Simultaneous infection of a host organism by two or more pathogens. In virology, coinfection commonly refers to simultaneous infection of a single cell by two or more different viruses.
Proteins, usually found in the cytoplasm, that specifically bind calcitriol, migrate to the nucleus, and regulate transcription of specific segments of DNA with the participation of D receptor interacting proteins (called DRIP). Vitamin D is converted in the liver and kidney to calcitriol and ultimately acts through these receptors.
Any of the ruminant mammals with curved horns in the genus Ovis, family Bovidae. They possess lachrymal grooves and interdigital glands, which are absent in GOATS.
A family of small, non-enveloped DNA viruses infecting birds and most mammals, especially humans. They are grouped into multiple genera, but the viruses are highly host-species specific and tissue-restricted. They are commonly divided into hundreds of papillomavirus "types", each with specific gene function and gene control regions, despite sequence homology. Human papillomaviruses are found in the genera ALPHAPAPILLOMAVIRUS; BETAPAPILLOMAVIRUS; GAMMAPAPILLOMAVIRUS; and MUPAPILLOMAVIRUS.
Widely distributed enzymes that carry out oxidation-reduction reactions in which one atom of the oxygen molecule is incorporated into the organic substrate; the other oxygen atom is reduced and combined with hydrogen ions to form water. They are also known as monooxygenases or hydroxylases. These reactions require two substrates as reductants for each of the two oxygen atoms. There are different classes of monooxygenases depending on the type of hydrogen-providing cosubstrate (COENZYMES) required in the mixed-function oxidation.
Diseases of plants.
Maleness or femaleness as a constituent element or influence contributing to the production of a result. It may be applicable to the cause or effect of a circumstance. It is used with human or animal concepts but should be differentiated from SEX CHARACTERISTICS, anatomical or physiological manifestations of sex, and from SEX DISTRIBUTION, the number of males and females in given circumstances.
Plasma glycoproteins that form a stable complex with hemoglobin to aid the recycling of heme iron. They are encoded in man by a gene on the short arm of chromosome 16.
OXIDOREDUCTASES which mediate vitamin K metabolism by converting inactive vitamin K 2,3-epoxide to active vitamin K.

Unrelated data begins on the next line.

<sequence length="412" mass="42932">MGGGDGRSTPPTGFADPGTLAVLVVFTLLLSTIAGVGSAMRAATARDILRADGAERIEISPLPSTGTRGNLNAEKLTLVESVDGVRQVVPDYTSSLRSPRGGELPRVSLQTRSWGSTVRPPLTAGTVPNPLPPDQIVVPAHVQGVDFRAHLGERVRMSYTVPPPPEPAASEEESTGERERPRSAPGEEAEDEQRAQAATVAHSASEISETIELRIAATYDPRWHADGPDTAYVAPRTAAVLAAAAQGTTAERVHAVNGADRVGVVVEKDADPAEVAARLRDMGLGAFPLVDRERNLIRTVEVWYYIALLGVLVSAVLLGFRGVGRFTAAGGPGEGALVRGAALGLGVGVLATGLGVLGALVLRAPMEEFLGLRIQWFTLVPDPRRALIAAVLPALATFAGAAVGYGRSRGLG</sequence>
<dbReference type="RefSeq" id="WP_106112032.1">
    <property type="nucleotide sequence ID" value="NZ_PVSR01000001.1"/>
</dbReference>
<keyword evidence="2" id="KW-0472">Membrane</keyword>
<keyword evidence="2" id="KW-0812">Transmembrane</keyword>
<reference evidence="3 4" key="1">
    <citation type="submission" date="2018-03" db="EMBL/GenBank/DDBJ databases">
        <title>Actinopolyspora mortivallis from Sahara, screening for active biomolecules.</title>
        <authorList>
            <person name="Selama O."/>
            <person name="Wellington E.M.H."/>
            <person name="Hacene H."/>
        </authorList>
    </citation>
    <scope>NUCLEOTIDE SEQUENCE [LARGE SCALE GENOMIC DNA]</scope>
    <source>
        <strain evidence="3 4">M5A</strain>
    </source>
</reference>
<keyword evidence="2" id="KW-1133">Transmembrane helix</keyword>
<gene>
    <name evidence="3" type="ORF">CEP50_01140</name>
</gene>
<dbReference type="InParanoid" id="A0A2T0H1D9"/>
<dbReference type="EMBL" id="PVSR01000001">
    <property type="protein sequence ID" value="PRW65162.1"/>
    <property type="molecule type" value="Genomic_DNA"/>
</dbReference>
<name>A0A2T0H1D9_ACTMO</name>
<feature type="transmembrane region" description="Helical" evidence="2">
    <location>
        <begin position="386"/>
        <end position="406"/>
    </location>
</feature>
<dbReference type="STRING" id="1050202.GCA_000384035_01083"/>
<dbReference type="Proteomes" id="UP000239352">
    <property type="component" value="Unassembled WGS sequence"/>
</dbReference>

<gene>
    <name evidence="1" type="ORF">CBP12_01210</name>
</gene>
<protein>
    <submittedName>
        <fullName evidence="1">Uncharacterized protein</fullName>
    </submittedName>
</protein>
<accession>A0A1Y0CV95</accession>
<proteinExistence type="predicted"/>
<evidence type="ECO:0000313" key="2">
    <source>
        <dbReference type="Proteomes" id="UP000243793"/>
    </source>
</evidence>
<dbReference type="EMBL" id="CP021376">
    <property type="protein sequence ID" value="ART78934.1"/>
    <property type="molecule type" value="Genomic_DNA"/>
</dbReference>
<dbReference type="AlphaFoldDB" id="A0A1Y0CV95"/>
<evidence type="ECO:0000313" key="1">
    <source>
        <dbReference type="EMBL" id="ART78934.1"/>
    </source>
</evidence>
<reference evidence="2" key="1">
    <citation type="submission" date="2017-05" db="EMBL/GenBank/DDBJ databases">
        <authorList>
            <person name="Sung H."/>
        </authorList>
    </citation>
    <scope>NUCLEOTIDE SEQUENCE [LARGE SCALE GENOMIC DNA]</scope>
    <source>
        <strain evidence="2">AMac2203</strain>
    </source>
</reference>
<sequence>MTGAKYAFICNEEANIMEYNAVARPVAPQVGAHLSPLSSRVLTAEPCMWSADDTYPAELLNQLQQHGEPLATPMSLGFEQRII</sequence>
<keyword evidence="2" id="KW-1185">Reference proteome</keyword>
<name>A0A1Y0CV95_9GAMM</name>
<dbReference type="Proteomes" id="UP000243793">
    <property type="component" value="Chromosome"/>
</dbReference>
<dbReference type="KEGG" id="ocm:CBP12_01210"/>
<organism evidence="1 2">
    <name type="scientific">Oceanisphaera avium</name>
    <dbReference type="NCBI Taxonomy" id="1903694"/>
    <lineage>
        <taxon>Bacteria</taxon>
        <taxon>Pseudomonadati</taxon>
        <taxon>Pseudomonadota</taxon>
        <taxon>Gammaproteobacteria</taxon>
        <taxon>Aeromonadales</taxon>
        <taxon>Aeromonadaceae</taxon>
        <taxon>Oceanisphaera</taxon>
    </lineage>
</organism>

An enzyme that oxidizes an aldehyde in the presence of NAD+ and water to an acid and NADH. This enzyme was formerly classified as EC 1.1.1.70.
A fatal disease of the nervous system in sheep and goats, characterized by pruritus, debility, and locomotor incoordination. It is caused by proteinaceous infectious particles called PRIONS.
Those characteristics that distinguish one SEX from the other. The primary sex characteristics are the OVARIES and TESTES and their related hormones. Secondary sex characteristics are those which are masculine or feminine but not directly related to reproduction.
A family of enzymes accepting a wide range of substrates, including phenols, alcohols, amines, and fatty acids. They function as drug-metabolizing enzymes that catalyze the conjugation of UDPglucuronic acid to a variety of endogenous and exogenous compounds. EC 2.4.1.17.
Statistical formulations or analyses which, when applied to data and found to fit the data, are then used to verify the assumptions and parameters used in the analysis. Examples of statistical models are the linear model, binomial model, polynomial model, two-parameter model, etc.
Proteins prepared by recombinant DNA technology.
Parliamentary democracy located between France on the northeast and Portugual on the west and bordered by the Atlantic Ocean and the Mediterranean Sea.
A 34-kDa glycosylated protein. A major and most common isoform of apolipoprotein E. Therefore, it is also known as apolipoprotein E (ApoE). In human, Apo E3 is a 299-amino acid protein with a cysteine at the 112 and an arginine at the 158 position. It is involved with the transport of TRIGLYCERIDES; PHOSPHOLIPIDS; CHOLESTEROL; and CHOLESTERYL ESTERS in and out of the cells.
The complete genetic complement contained in the DNA of a set of CHROMOSOMES in a HUMAN. The length of the human genome is about 3 billion base pairs.
Includes the spectrum of human immunodeficiency virus infections that range from asymptomatic seropositivity, thru AIDS-related complex (ARC), to acquired immunodeficiency syndrome (AIDS).
A group of people with a common cultural heritage that sets them apart from others in a variety of social relationships.